Now, if you are okay with not having the ability to do a Point In Time restore, you can configure Exchange to use a feature called Circular Logging. Circular Logging causes the Exchange server to retain only the latest 6 or 7 log files. Log files past that are automatically deleted, so you never have to deal with out of control log growth, and you also never have to run a full Exchange aware backup to clear log files. You would use this option if your backup solution doesn’t include support for Exchange server, if you don’t have a lot of space for logs, or if you just don’t care about dealing with logs for Point in Time restores. Another situation where you would use Circular Logging is if you have a Database Availability Group with at least three copies of each database. If you configure one copy to be Lagged (A lagged database copy waits a certain amount of time before writing transactions to the database), you can run Exchange in a No Backup mode. I’ll go into more detail on this feature in a later post, but for now, just understand that if you have enough database copies and at least one Lagged copy, you already have enough functionality to do Point in Time restores going back at most 14 days, and you are pretty well protected from Database failures.
So now that I’ve explained how the logs work and what they do, let’s go over some common misconceptions about Transaction Logs:
- Transactions are only written to the logs and then the logs are written to the database – This misconception is due in part to how databases functioned in the early days. Nowadays, transactions are written to memory, disk, and logs at almost the exact same time. There is a little bit of lag time between them being written to log files and the database itself, but this lag time is so miniscule that it doesn’t really matter (fractions of a second).
- If I do a full backup every night, I can use circular logging – This is one of those sorta kinda maybe close to accurate things, but it’s mostly wrong because it ignores the primary purpose of log files, which is to bring a restored database up to the most recent possible state it was in when the original copy was destroyed. If you run full backups every night, you still need to make sure you’re keeping all the logs from that backup time to the next backup time, otherwise when you restore your backup you will be missing up to 24 hours worth of mail. If you’re okay with that limitation, then sure, use circular logging if you run daily full backups. Otherwise, keep circular logging off.
- Deleting the logs manually will corrupt the database – No, it won’t. As I mentioned, deleting the logs manually is sometimes necessary, and can be done at any time in more recent versions of Exchange. The danger in doing manual log purges is data loss. You never want to delete logs that haven’t been backed up (either a full backup or an incremental/differential backup). If you’ve cleared all your logs manually and the database dies, there is no way to recover any transactions from the logs that were deleted if the files themselves haven’t been backed up. A Full, Exchange aware backup will “truncate” the logs, which is geek speak for deleting all the log files created after backing them up. This is simply to free up space, because the transaction logs are no longer needed once they have been backed up.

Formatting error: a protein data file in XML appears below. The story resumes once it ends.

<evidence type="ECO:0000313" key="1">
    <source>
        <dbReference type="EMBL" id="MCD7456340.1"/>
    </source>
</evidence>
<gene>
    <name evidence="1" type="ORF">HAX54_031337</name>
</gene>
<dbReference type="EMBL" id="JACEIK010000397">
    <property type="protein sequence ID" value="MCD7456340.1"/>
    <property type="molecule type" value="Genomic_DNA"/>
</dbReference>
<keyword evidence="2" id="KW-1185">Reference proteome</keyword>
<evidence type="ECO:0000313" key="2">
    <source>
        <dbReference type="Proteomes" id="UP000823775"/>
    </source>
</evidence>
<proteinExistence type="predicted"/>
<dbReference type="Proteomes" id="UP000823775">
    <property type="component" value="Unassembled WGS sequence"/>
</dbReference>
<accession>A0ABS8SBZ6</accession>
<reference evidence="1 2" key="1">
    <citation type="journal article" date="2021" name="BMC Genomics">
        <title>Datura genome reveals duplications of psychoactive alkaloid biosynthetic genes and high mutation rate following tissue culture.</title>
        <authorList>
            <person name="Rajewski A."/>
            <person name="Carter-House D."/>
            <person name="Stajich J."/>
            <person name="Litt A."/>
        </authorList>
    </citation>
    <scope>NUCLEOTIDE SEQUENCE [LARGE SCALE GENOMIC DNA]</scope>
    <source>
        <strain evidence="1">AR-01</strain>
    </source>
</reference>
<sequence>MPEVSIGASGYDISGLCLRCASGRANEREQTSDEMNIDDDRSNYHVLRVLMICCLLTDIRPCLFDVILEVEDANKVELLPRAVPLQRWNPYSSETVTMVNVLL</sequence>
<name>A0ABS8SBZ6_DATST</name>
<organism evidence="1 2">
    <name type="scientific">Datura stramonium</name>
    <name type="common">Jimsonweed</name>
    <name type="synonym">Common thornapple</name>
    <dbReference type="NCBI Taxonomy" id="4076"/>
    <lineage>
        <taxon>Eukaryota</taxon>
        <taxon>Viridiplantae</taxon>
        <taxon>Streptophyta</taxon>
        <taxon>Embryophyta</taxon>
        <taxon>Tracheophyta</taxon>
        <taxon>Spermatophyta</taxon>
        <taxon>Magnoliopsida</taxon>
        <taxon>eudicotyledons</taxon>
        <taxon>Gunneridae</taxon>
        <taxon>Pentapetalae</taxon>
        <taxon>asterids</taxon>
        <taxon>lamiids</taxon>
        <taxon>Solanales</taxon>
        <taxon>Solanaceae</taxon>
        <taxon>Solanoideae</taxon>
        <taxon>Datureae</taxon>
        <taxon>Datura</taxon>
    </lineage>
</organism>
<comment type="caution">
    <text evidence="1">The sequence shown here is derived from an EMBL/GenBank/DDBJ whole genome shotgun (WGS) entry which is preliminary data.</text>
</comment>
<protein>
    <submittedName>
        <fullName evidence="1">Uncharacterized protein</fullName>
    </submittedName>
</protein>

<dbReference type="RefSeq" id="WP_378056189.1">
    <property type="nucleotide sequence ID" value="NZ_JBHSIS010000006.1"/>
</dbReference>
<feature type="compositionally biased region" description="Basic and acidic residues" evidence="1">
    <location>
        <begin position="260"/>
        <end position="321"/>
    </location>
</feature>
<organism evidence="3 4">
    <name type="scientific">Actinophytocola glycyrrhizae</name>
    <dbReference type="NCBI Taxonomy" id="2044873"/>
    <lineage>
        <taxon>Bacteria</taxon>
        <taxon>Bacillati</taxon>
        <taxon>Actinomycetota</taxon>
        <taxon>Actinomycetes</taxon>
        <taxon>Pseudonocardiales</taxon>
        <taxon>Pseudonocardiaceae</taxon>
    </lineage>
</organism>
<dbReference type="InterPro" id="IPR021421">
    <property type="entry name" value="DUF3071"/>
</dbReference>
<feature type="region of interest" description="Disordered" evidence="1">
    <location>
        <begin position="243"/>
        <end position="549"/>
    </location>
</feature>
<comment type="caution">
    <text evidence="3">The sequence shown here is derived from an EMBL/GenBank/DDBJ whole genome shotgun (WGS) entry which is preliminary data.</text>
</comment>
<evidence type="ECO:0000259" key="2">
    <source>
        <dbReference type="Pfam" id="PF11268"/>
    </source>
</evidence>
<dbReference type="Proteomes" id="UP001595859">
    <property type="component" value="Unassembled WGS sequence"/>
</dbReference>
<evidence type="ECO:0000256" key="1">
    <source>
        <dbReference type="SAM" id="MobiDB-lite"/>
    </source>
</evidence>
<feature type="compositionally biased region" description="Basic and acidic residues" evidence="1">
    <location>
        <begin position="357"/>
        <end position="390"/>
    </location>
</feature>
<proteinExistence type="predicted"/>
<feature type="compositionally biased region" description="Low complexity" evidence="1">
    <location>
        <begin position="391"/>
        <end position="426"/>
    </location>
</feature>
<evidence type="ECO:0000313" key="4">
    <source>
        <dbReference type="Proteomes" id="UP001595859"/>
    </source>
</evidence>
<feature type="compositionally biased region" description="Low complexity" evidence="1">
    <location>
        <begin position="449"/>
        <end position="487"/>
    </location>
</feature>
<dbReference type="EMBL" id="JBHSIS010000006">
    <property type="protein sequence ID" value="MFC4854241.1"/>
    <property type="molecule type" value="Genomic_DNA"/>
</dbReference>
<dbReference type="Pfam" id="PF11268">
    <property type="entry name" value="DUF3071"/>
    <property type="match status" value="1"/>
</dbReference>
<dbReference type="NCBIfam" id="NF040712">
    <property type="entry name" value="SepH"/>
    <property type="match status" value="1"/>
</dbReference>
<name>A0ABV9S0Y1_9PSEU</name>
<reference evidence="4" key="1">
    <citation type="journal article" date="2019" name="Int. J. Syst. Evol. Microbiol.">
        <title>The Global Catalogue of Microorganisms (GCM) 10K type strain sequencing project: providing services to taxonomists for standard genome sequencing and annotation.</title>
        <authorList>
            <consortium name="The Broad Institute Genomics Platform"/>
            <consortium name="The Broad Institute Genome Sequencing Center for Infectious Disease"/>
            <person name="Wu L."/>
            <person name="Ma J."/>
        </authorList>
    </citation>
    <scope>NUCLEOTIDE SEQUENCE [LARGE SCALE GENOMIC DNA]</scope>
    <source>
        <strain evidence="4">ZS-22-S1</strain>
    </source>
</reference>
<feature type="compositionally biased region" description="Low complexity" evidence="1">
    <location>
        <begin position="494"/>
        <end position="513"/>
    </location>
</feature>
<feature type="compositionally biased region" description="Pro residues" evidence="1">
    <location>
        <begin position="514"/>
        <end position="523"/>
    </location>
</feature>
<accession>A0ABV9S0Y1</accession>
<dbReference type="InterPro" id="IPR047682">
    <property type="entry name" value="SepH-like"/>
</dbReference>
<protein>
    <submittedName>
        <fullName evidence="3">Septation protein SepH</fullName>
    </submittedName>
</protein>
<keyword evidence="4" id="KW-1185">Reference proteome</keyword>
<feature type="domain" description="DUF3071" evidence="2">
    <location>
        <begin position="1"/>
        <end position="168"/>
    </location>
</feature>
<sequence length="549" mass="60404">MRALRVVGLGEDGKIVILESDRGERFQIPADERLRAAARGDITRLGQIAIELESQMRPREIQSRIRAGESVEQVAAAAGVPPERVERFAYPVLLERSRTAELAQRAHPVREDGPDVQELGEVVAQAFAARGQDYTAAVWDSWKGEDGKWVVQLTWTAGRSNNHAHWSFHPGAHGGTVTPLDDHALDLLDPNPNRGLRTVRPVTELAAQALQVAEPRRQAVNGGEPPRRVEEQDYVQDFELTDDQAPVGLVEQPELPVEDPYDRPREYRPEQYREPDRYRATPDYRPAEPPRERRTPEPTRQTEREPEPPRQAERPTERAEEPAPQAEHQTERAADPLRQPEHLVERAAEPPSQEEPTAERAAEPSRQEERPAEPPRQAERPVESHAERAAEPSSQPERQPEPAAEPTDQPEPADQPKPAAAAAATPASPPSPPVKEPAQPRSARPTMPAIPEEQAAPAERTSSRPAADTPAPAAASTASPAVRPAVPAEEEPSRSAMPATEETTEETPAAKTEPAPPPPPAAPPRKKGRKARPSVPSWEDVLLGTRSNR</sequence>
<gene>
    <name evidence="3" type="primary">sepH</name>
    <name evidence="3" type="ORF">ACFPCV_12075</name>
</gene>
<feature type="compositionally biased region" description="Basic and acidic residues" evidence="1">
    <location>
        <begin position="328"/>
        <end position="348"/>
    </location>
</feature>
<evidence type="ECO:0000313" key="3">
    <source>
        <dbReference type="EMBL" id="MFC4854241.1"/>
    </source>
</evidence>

31 thoughts on “Exchange Transaction Logs – Reducing the Confusion”
Still a great article!
Thanks a million! Thanks for all your efforts!
Very informative article.
Just a query lets assume if I delete any log file from log folder and refresh the files by renaming the same file folder. Does files comes automatically including the deleted one ?
log files are not regenerated at any time, so the answer would be no. Once log files are deleted, they are gone for good unless restored from backup.
Thanks a lot for your response I appreciate that.
I still have copy of the logs however the backup was executed the same day but those are not included in backup only new the logs were backed up and truncated.
Can I leave those old logs as it is ?
Once a backup is run, the logs are not needed anymore. Old logs that fail to get cleared after a backup can be removed safely.
Thank you for the information.
I have just recently taken over an exchange 2010 server, I previous IT man didn’t do a vss backup, he just used a script to back up the DB.
I have for DBs plus the PFdb and the log files are on a separate partition.
I have installed windows server backup 2012 and started to backup the server but I am lost with how large the DBs as the users mailboxes do not total up – example- DB1 130GB used but uses mailboxes total 35GB. Now I have noticed that the circular logging is enabled which doesn’t help my DR but my question is, I am going to turn it off but with the logs stored on another drive when I run the backup does it clear down the DB also or does just the Logs drive? I just don’t get why so much disk space is used when the users mailboxes are so small.
Exchange doesn’t shrink the database when running a backup. The database file size often includes a lot of “White-space.” White-space is areas in the DB where objects were deleted. It’s usually used first, by default, but if new data that gets written to the DB doesn’t “fit” inside the whitespace, it gets appended to the end of the database. Aside from whitespace, there are other things like the deleted items folders, the dumpster, disconnected mailboxes, and integrated system data to consider. There isn’t a whole lot you can do about the DB being larger than the mailbox totals, but you can usually clean up whitespace by doing an “Offline defrag” of the DB. You can either use the automated method for that (using eseutil) or the manual method, which is to create a new mailbox database and move mailboxes to it (Offline defrag does this as well, but the manual method allows you to keep mailboxes available during the process). One thing that may be causing the huge discrepancy is that the database may be configured not to permanently delete items until a backup is run. If the previous IT guy didn’t run a VSS full backup, it wouldn’t have done a backup that meets the requirements of that configuration, so all items that have ever been deleted would still be stored in the DB somewhere. Once you run a VSS Full backup on the server, I expect there will be a very large amount of whitespace to deal with, but the DB would essentially stop growing.